Craft Night: DIY Throw Pillows/Covers

*walks into Home Decor Addicts Anonymous*
"Hi, my name is Alexis..."
"Hiiiiii, Alexxxxxisssss."
"...and I'm addicted to pillows & holding onto fabric that I've never cut into."

It all started back when I worked at Hancock Fabrics (RIP, you sweet selection of affordable upholstery fabric & cheap remnants) about 5 years ago. I'd find a fabric I liked, stalk it until it went on sale, and then use my employee discount to get a yard (or more) of it. It'd go into the "future projects" storage bin, and sit there to die the slow and painful death of being entirely forgotten.
But no more! Now is the time for it to come out of hiding, get chopped up, stitched back together, and made into something with a job other than sitting in a box.

If you have a sewing machine, this project is going to be super quick & easy. If not, it may take you longer, but should still be relatively simple.

**Note: I made my white pillow covers with zippers so that they could easily be removed and washed (white pillows in a house full of pets deemed that definitely necessary), but for the blue shibori style pillows, I stuffed & stitched closed.
If you have never sewn before, I don't recommend playing the zipper game, and suggest that you either make a stuffed & fully closed pillow, or use a different closure option, such as self adhesive/iron-on Velcro. Sewing zippers is not for the faint of heart at the beginning. I've been sewing for a decade and I still can't stand doing it.

What I used:
  • Singer Confidence sewing machine
  • Gutterman cotton thread, black
  • Foam board cut to 24"x24"
    I'm making Euro covers for my 26"x26" pillows. Make sure to make your template/cut your fabric two inches smaller than your insert on both measurements so that your pillows always look full and fluffy, instead of limp & floppy.
    Ex: Standard throw pillow inserts are usually 18" by 18," so you'd want your template/fabric cut to 16"x16"
  • Rotary blade & cutting mat
  • Sewing pins
  • Target fabric shower curtain
    This is my fabric... it's a good cheap way to get a fabric you like if you don't have a good selection at your local craft or fabric store. Or maybe you're just obsessed with the look of mudcloth but don't have the money to pay for it, like me ;)
  • Black pom-pom trim (optional)
  • Black "invisible" zipper (optional- I will not include the steps on how to sew a zipper, but this is a great YouTube tutorial)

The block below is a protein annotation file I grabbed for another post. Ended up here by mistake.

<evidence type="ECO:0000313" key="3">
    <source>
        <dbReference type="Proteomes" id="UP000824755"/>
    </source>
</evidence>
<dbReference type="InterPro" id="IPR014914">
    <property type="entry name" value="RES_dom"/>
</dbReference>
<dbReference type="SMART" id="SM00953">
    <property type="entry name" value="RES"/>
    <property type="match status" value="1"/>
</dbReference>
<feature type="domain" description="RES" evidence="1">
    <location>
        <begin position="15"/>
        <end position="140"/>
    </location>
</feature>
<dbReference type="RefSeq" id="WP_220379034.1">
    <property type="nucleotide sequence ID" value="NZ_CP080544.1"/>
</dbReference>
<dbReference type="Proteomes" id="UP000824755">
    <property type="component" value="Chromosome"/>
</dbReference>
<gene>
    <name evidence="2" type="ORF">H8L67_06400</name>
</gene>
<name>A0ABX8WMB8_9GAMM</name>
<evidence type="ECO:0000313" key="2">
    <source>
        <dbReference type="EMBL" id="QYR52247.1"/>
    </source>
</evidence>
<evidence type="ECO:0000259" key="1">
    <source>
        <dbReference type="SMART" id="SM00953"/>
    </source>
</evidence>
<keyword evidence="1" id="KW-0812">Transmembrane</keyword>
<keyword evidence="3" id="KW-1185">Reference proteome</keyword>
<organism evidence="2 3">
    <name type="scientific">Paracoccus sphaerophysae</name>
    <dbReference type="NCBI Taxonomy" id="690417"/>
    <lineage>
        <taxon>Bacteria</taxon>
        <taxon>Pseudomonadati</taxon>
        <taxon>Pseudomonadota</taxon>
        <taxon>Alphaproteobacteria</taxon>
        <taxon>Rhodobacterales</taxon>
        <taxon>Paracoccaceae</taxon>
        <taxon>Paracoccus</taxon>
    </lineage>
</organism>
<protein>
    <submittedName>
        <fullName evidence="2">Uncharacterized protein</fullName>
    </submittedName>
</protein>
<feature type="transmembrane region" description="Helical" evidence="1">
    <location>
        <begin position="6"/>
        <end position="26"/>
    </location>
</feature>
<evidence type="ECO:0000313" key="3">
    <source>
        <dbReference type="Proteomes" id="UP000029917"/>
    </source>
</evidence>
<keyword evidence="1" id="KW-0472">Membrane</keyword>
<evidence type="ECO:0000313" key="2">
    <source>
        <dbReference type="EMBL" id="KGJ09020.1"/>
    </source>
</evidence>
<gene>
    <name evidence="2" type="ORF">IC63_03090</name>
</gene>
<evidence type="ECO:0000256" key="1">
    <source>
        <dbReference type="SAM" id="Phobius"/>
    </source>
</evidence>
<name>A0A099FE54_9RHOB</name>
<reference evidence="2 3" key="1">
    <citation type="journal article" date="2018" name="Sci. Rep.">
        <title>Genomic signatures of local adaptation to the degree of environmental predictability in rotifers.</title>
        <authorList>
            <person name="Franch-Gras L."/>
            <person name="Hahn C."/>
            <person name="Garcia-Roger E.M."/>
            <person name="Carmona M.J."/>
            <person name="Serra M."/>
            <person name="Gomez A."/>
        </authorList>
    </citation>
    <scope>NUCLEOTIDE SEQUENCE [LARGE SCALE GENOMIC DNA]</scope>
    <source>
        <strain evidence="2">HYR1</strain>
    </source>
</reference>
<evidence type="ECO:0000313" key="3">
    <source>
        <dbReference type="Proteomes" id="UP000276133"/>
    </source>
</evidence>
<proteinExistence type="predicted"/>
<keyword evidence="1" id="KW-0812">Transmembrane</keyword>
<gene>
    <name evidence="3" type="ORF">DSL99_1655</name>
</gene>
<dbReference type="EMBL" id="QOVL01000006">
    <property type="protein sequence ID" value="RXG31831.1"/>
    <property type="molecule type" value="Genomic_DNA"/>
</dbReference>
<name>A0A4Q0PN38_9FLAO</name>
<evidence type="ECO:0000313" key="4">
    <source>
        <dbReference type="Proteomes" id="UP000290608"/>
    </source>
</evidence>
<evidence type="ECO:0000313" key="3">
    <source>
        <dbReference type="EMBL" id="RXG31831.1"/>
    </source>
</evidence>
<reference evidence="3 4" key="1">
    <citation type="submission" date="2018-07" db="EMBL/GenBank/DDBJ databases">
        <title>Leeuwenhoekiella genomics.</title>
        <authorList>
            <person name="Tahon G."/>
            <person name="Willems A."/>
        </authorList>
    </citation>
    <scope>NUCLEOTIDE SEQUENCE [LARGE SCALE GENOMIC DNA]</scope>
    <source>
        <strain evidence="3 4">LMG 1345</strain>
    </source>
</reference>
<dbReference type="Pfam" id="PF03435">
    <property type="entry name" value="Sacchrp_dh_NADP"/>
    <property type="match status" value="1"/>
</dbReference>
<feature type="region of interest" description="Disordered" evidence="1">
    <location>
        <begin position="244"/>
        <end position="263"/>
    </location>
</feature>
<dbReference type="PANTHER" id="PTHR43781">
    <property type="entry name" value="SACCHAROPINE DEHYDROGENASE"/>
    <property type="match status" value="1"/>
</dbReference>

These are great for throw pillows because you really don't see them like you do with traditional zippers. They're also used on dresses, so you can only see the zipper pull, if you need a better idea of what I'm talking about.
What to do:
**Note: Steps 3 & 4 are interchangeable when it comes to adding the zipper. I personally find it easier to add your zipper before sewing the remainder of the pillow together, but for the majority of you that are probably not adding a zipper, it was easier to write the instructions in the order I have below. 
  1. Using your cutting mat, template, and rotary blade, cut the shower curtain/fabric to size. I needed four pieces for two covers; luckily the shower curtain was thin enough that I could cut through two layers of folded fabric at once, so I only had to do this twice, costing a whopping minute of my life.
    If you're skipping the template & just using normal fabric shears and fabric chalk as a guide, it'll give you the same result, it'll just take you a bit longer. 
  2. Pin right sides together (aka lay the pieces together so that they look inside out). If you are using any trim, now is the time to pin that between the layers, poms facing in (you shouldn't see them sticking out of the edges at all). 
  3. Sew three sides together.* Use a zig-zag stitch along the edges to help prevent future fraying, and a straight stitch about a 1/4" in from the edge.
    *If you are not adding a zipper & plan to fill & fully close your pillow, sew three full sides, plus about half of your fourth side. If you leave a gap in the center of your fourth side, it'll be a lot easier to hide the closing stitch later on.
  4. Add zipper.* This kind of sucked with the pom-pom trim competing for space & trying to get caught in the dog feed of the machine, but it was so worth it. Plus, now I can remove these guys & throw them in the wash with the rest of our bedding. As long as you have your zipper, trim, and fabric all in line, you'll be all good. 

    *If you are not adding a zipper turn your pillow cover inside out using the gap you left in your stitching. Stuff your pillow with an insert or Polyfil, and turn your raw edges in/pin the hole closed. Sew the hole closed with a straight stitch (yes, there will be stitching you can see, but it shouldn't be too noticeable).
  5. Voila! You're done :) 

In another post, we will soon be showing how to make a pillow cover that does not require a zipper, but is still removable. I'm just still trying to decide what fabric to use ;)

As always, we'd love to see your projects! Feel free to send pictures over to our email address, or comment on social media! 


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